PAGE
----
Conclusion

The Japanese version of the PostopQRS is similar to the English version for assessment of cognition and other domains. The assessment tool was able to show discriminant validity as well as feasibility and acceptability.

Availability of data and materials

The dataset supporting the conclusion of this article will be made available upon request. It is currently stored in the repository of the Postoperative Quality of Recovery Scale website, postopqrs.com.

Abbreviations

ADL:

Activities of daily living

ANOVA:

Analysis of variance

ENT:

Ear-nose-throat

GLMM:

Generalized linear mixed model

PostopQRS:

Postoperative Quality of Recovery Scale

THR:

Total hip replacement

TKR:

Total knee replacement

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Acknowledgements

We would like to acknowledge the bilingual volunteers who kindly agreed to participate in the Australian section of the study. Further, we acknowledge and thank the anesthetists and nursing staff at Miyazaki Hospital for their cooperation and assistance during the conduct of this trial.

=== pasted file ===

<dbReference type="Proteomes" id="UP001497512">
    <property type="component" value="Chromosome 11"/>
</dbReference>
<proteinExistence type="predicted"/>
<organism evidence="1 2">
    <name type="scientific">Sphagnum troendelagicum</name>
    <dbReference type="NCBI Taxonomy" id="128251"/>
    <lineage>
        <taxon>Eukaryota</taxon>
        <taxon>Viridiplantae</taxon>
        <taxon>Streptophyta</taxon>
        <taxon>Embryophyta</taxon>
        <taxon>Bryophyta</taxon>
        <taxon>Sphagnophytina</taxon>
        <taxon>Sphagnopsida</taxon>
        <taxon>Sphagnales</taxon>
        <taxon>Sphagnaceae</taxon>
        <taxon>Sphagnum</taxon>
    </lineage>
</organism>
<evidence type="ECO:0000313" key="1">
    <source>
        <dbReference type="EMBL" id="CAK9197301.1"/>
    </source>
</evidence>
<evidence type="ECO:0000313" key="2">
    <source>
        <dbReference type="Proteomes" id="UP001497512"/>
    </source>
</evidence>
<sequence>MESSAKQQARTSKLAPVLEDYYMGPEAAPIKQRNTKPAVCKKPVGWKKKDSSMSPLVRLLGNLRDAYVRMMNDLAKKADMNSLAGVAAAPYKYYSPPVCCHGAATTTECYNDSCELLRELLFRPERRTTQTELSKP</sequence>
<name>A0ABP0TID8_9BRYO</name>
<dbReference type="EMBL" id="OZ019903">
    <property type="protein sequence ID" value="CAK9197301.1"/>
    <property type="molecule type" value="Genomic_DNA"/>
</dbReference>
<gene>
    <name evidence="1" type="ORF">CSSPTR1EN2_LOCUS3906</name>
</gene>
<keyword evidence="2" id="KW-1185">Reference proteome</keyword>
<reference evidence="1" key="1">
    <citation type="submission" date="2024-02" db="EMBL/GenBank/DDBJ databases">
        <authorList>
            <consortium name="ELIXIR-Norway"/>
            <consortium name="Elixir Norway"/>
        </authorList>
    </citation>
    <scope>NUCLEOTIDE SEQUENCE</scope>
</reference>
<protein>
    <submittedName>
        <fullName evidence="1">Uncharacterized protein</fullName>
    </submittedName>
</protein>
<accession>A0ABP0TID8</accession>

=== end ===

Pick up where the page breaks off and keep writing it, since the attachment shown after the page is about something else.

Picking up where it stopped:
Funding

The study was funded by internal institutional resources.

Author information

Affiliations

Authors

Contributions

Koki Yamashita: This author helped with the conception of the study as well as the drafting and revision, and final approval of the version to be published. He also recruited all patients into the study as well as data collection and translation of the PostopQRS. Stuart Boggett: This author helped with the recruitment and data collection and prepared a draft of the manuscript for publication. Yoshifumi Kodama: This author helped with recruitment and data collection at the University of Miyazaki. Isao Tsuneyoshi: This author helped with the initial study design at the University of Miyazaki. Colin Royse: This author helped with the acquisition and initial design of the study, produced the initial draft, and provided the final approval for the version to be published. The author(s) read and approved the final manuscript.